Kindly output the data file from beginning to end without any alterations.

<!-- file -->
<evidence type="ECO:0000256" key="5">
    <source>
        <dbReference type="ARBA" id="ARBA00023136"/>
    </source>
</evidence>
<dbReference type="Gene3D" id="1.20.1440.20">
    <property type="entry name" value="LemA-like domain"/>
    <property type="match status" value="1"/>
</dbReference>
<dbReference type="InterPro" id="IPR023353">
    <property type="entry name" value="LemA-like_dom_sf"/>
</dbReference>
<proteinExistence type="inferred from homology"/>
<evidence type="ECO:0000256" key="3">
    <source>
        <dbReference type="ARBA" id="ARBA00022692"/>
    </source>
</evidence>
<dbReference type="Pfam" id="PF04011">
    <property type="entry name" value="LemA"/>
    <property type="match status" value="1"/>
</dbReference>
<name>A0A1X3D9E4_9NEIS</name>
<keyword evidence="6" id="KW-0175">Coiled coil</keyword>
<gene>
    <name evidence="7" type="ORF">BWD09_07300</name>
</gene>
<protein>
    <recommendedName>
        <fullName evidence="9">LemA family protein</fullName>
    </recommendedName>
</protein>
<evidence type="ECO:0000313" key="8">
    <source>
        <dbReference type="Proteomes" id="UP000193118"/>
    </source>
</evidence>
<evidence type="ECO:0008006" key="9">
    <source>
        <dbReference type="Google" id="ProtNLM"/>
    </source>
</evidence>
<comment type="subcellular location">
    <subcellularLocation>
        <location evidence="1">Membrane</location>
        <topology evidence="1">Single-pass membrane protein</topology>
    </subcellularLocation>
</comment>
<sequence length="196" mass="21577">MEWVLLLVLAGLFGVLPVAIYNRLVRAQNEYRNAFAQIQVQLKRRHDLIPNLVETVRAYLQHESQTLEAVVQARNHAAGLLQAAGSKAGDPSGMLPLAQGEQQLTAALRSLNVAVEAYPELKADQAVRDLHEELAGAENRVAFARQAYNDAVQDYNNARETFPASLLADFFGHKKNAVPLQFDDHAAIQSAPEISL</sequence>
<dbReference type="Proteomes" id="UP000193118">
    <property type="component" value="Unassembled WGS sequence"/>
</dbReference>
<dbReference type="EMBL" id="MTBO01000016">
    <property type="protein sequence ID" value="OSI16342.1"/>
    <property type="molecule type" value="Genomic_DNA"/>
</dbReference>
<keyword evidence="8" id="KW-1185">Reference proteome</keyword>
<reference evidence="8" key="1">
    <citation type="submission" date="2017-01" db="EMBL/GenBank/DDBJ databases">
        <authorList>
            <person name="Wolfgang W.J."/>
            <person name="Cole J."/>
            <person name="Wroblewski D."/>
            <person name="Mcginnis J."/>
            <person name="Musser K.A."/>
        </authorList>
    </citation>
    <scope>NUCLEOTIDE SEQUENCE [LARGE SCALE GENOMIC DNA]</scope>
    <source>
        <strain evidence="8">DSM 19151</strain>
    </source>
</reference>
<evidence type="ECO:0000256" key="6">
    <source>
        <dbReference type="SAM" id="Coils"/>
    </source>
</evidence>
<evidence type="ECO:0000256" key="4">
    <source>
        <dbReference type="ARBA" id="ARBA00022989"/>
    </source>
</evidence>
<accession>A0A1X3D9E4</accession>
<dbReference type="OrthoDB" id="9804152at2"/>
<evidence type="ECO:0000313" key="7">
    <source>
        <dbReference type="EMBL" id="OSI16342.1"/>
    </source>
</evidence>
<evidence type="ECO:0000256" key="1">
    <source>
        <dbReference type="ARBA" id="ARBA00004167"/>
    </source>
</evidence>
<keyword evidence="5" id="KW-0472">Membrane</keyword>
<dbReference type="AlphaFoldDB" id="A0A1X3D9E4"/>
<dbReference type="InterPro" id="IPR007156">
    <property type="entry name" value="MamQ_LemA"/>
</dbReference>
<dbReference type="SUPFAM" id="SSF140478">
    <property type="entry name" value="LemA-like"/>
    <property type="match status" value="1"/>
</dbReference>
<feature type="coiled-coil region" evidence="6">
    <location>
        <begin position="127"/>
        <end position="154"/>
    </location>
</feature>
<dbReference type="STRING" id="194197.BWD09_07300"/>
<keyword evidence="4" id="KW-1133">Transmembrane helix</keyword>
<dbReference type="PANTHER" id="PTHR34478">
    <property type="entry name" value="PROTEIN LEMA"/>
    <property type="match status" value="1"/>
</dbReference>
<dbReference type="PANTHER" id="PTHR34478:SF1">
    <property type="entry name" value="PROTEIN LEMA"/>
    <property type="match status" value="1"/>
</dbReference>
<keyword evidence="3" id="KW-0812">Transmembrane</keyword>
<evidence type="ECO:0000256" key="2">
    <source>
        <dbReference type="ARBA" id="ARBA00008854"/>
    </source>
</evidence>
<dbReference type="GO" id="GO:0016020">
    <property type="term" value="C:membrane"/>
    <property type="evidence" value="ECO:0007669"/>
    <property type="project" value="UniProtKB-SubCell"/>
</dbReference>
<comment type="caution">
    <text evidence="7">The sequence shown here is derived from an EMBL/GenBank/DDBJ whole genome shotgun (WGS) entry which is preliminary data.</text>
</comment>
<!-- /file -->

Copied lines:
<evidence type="ECO:0000256" key="5">
    <source>
        <dbReference type="ARBA" id="ARBA00023136"/>
    </source>
</evidence>
<dbReference type="Gene3D" id="1.20.1440.20">
    <property type="entry name" value="LemA-like domain"/>
    <property type="match status" value="1"/>
</dbReference>
<dbReference type="InterPro" id="IPR023353">
    <property type="entry name" value="LemA-like_dom_sf"/>
</dbReference>
<proteinExistence type="inferred from homology"/>
<evidence type="ECO:0000256" key="3">
    <source>
        <dbReference type="ARBA" id="ARBA00022692"/>
    </source>
</evidence>
<dbReference type="Pfam" id="PF04011">
    <property type="entry name" value="LemA"/>
    <property type="match status" value="1"/>
</dbReference>
<name>A0A1X3D9E4_9NEIS</name>
<keyword evidence="6" id="KW-0175">Coiled coil</keyword>
<gene>
    <name evidence="7" type="ORF">BWD09_07300</name>
</gene>
<protein>
    <recommendedName>
        <fullName evidence="9">LemA family protein</fullName>
    </recommendedName>
</protein>
<evidence type="ECO:0000313" key="8">
    <source>
        <dbReference type="Proteomes" id="UP000193118"/>
    </source>
</evidence>
<evidence type="ECO:0008006" key="9">
    <source>
        <dbReference type="Google" id="ProtNLM"/>
    </source>
</evidence>
<comment type="subcellular location">
    <subcellularLocation>
        <location evidence="1">Membrane</location>
        <topology evidence="1">Single-pass membrane protein</topology>
    </subcellularLocation>
</comment>
<sequence length="196" mass="21577">MEWVLLLVLAGLFGVLPVAIYNRLVRAQNEYRNAFAQIQVQLKRRHDLIPNLVETVRAYLQHESQTLEAVVQARNHAAGLLQAAGSKAGDPSGMLPLAQGEQQLTAALRSLNVAVEAYPELKADQAVRDLHEELAGAENRVAFARQAYNDAVQDYNNARETFPASLLADFFGHKKNAVPLQFDDHAAIQSAPEISL</sequence>
<dbReference type="Proteomes" id="UP000193118">
    <property type="component" value="Unassembled WGS sequence"/>
</dbReference>
<dbReference type="EMBL" id="MTBO01000016">
    <property type="protein sequence ID" value="OSI16342.1"/>
    <property type="molecule type" value="Genomic_DNA"/>
</dbReference>
<keyword evidence="8" id="KW-1185">Reference proteome</keyword>
<reference evidence="8" key="1">
    <citation type="submission" date="2017-01" db="EMBL/GenBank/DDBJ databases">
        <authorList>
            <person name="Wolfgang W.J."/>
            <person name="Cole J."/>
            <person name="Wroblewski D."/>
            <person name="Mcginnis J."/>
            <person name="Musser K.A."/>
        </authorList>
    </citation>
    <scope>NUCLEOTIDE SEQUENCE [LARGE SCALE GENOMIC DNA]</scope>
    <source>
        <strain evidence="8">DSM 19151</strain>
    </source>
</reference>
<evidence type="ECO:0000256" key="6">
    <source>
        <dbReference type="SAM" id="Coils"/>
    </source>
</evidence>
<evidence type="ECO:0000256" key="4">
    <source>
        <dbReference type="ARBA" id="ARBA00022989"/>
    </source>
</evidence>
<accession>A0A1X3D9E4</accession>
<dbReference type="OrthoDB" id="9804152at2"/>
<evidence type="ECO:0000313" key="7">
    <source>
        <dbReference type="EMBL" id="OSI16342.1"/>
    </source>
</evidence>
<evidence type="ECO:0000256" key="1">
    <source>
        <dbReference type="ARBA" id="ARBA00004167"/>
    </source>
</evidence>
<keyword evidence="5" id="KW-0472">Membrane</keyword>
<dbReference type="AlphaFoldDB" id="A0A1X3D9E4"/>
<dbReference type="InterPro" id="IPR007156">
    <property type="entry name" value="MamQ_LemA"/>
</dbReference>
<dbReference type="SUPFAM" id="SSF140478">
    <property type="entry name" value="LemA-like"/>
    <property type="match status" value="1"/>
</dbReference>
<feature type="coiled-coil region" evidence="6">
    <location>
        <begin position="127"/>
        <end position="154"/>
    </location>
</feature>
<dbReference type="STRING" id="194197.BWD09_07300"/>
<keyword evidence="4" id="KW-1133">Transmembrane helix</keyword>
<dbReference type="PANTHER" id="PTHR34478">
    <property type="entry name" value="PROTEIN LEMA"/>
    <property type="match status" value="1"/>
</dbReference>
<dbReference type="PANTHER" id="PTHR34478:SF1">
    <property type="entry name" value="PROTEIN LEMA"/>
    <property type="match status" value="1"/>
</dbReference>
<keyword evidence="3" id="KW-0812">Transmembrane</keyword>
<evidence type="ECO:0000256" key="2">
    <source>
        <dbReference type="ARBA" id="ARBA00008854"/>
    </source>
</evidence>
<dbReference type="GO" id="GO:0016020">
    <property type="term" value="C:membrane"/>
    <property type="evidence" value="ECO:0007669"/>
    <property type="project" value="UniProtKB-SubCell"/>
</dbReference>
<comment type="caution">
    <text evidence="7">The sequence shown here is derived from an EMBL/GenBank/DDBJ whole genome shotgun (WGS) entry which is preliminary data.</text>
</comment>